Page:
I suppose we should feel reassured.
Apparently, Ismail Sabri’s leadership was proven when the Covid-19 pandemic hit Malaysia. And “he is an expert in the fight against Covid-19.”
This is the opinion of Ahmad Maslan who, when not in the company of similarly inclined, red-shirted types chanting support for Malay- dominance, can generally be counted on for incisively untrue statements. His 2015 comment that the goods and services tax actually lowered prices is a case in point.
Even so, Mat’s description of Ismail should reassure because the latter has been nominated by 115 MPs – a majority – to be the ninth Premier of the country.
What do we know of him?
Quite apart from Mat’s extravagant tribute and a nagging feeling that Ismail’s characteristically doleful appearance might have been better suited to undertaking as a career choice, there is little we know.
His Wikipedia page only demonstrated one truth: the more things change, the more it stays the same.
Like Dr Mahathir and a host of politicians preceding him, Ismail has unabashedly played the race card to rise.
In 2015, he urged a boycott of Chinese businesses by Malay consumers to “cut prices.” In the process, he alleged that Old Town White Coffee’s halal signs had been called into question and that the Ngah family of Ipoh – a prominent member of the opposition Dap party – had an interest in the kopi-tiam chain.
Interestingly, he was witheringly called out by both the MCA’s Wee Ka Siong and Wan Saiful Wan Jan, previously of the IDEAS think tank. Messrs Wee and Wan went on to become members of the previous administration and are now, presumably, hearty cheerleaders for the Ismail-for-PM club.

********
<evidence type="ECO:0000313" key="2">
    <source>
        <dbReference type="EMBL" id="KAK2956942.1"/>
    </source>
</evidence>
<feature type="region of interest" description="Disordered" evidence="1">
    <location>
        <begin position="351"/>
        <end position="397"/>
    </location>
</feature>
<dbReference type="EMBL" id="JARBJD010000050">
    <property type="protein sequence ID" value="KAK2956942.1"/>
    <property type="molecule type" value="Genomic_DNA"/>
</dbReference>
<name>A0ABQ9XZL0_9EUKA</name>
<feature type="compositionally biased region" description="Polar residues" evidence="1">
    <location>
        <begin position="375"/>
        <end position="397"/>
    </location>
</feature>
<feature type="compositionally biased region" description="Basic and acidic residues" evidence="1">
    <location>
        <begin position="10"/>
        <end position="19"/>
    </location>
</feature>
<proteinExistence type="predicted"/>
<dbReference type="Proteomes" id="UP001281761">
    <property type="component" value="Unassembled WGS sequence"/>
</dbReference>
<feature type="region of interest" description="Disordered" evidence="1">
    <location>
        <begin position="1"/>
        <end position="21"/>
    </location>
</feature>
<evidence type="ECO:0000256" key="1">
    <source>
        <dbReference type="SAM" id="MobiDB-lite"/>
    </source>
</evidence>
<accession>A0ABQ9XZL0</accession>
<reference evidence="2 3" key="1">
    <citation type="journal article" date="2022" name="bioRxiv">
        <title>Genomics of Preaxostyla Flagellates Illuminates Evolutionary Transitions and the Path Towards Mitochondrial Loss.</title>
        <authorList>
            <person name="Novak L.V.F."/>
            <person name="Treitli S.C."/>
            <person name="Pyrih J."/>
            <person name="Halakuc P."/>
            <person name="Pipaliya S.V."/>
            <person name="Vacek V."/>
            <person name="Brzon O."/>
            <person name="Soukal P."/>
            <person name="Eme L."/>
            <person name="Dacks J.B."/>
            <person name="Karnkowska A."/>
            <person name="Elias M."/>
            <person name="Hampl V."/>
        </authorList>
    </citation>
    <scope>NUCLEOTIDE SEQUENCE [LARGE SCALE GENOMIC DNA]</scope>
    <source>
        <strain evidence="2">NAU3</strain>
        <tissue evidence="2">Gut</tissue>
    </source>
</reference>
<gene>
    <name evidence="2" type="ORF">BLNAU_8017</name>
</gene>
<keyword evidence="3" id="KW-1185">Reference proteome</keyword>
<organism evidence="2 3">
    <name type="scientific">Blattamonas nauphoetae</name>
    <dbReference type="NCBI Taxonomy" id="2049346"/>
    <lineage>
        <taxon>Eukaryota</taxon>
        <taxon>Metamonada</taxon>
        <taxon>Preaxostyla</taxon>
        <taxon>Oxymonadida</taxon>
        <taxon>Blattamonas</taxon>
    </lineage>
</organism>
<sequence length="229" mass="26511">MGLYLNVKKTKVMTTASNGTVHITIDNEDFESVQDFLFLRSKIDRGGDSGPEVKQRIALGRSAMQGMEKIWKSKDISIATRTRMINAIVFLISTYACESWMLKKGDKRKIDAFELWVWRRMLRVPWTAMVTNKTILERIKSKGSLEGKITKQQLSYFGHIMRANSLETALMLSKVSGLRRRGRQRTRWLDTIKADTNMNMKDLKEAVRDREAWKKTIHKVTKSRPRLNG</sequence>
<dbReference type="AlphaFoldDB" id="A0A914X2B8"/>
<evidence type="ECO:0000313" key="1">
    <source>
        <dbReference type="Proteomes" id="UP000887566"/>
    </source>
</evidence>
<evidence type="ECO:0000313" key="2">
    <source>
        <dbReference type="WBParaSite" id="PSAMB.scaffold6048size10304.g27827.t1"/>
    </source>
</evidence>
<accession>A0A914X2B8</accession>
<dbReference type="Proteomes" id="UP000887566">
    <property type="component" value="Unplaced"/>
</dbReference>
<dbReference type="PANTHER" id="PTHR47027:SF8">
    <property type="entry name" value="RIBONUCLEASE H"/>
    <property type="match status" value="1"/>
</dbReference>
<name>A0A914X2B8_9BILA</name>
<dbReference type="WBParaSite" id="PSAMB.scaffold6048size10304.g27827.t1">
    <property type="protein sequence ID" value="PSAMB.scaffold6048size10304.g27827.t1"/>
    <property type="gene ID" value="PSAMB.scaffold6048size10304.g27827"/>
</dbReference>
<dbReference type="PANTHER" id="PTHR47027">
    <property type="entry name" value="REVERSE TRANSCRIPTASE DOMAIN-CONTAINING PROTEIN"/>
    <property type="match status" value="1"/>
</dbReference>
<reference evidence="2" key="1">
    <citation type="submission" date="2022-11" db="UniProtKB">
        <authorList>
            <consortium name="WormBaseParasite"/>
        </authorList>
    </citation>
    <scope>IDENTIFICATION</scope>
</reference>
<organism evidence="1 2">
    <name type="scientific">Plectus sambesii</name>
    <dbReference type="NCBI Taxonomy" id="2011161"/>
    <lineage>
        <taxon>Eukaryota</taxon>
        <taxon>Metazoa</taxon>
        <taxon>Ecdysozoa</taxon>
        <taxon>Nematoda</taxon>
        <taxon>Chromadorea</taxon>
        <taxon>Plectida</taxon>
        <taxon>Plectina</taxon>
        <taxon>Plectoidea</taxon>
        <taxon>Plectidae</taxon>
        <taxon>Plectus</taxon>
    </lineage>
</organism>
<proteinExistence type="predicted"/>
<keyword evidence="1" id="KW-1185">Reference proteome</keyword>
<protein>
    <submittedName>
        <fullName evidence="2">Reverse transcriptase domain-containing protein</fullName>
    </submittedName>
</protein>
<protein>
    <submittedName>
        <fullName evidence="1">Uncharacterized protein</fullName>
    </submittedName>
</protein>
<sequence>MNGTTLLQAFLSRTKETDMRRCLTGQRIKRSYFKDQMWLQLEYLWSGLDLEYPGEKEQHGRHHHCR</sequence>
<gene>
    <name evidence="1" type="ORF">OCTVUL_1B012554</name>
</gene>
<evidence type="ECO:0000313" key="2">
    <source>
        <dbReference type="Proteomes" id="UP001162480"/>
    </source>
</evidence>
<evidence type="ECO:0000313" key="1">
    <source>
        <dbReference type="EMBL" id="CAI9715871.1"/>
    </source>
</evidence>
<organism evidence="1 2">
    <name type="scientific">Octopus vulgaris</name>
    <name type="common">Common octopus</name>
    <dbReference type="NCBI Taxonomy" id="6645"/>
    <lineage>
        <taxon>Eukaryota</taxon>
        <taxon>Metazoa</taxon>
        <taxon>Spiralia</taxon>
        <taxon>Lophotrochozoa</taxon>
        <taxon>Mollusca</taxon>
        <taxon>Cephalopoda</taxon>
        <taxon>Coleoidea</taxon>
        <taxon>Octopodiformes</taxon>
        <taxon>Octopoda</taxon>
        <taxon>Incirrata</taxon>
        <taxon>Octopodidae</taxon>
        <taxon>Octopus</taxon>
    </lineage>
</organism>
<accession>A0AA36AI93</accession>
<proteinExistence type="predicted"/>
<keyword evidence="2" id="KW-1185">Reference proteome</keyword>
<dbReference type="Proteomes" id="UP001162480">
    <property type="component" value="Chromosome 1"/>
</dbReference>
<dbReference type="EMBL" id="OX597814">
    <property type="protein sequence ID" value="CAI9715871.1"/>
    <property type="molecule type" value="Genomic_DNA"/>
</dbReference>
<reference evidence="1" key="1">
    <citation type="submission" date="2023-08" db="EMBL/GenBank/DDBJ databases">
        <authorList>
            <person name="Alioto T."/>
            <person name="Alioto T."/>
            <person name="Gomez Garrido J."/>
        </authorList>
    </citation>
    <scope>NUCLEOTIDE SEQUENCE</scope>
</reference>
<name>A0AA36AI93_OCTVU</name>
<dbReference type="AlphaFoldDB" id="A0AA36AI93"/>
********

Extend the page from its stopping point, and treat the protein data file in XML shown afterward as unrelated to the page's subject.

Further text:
For the record, the DAP’s Ngah Koo Han sued Ismail for defamation (being labelled anti-Islam) and won RM85,000 in damages and costs in 2018. It was also noted in court that his family had no interest in the Old Town chain.
In the same year, Ismail set up Low Yat 2, a digital mall along the lines of Low Yat Plaza, Kuala Lumpur’s most popular electronics mall, but one that would only house Malay traders, the better, presumably, to break the Chinese grip on the electronics business.
Interestingly, he was heavily criticised for it by Saifuddin Abdullah, then in Umno until he lost in the 2013 general election. That made him, Saifuddin, search his soul enough to defect to the PKR where he won in the 2018 elections and became Foreign Minister in the PH government.
More soul searching followed until he defected yet-again to the previous administration which resigned early this week. But we suppose he’s poised, alertly and with his usual nimble footedness, to rejoin Ismail’s government to which he will, no doubt, add his fulsome support.
For the record, Low Yat 2, and a further two other similar malls set up by Ismail, failed. It’s unclear how much money the government lost but it’s unlikely that Ismail lost any popularity in Umno in the process.
2015 seemed to be a banner year for Ismail where preposterous statements were concerned. In November, he lauded the country’s vaping industry because it was dominated by Malay entrepreneurs. Forget the health ministry warnings about vaping. In fact, Ismail hoped the unregulated industry “will expand globally.”
And there you have it, Ismail in his nutshell.
All the best folks, we might need it.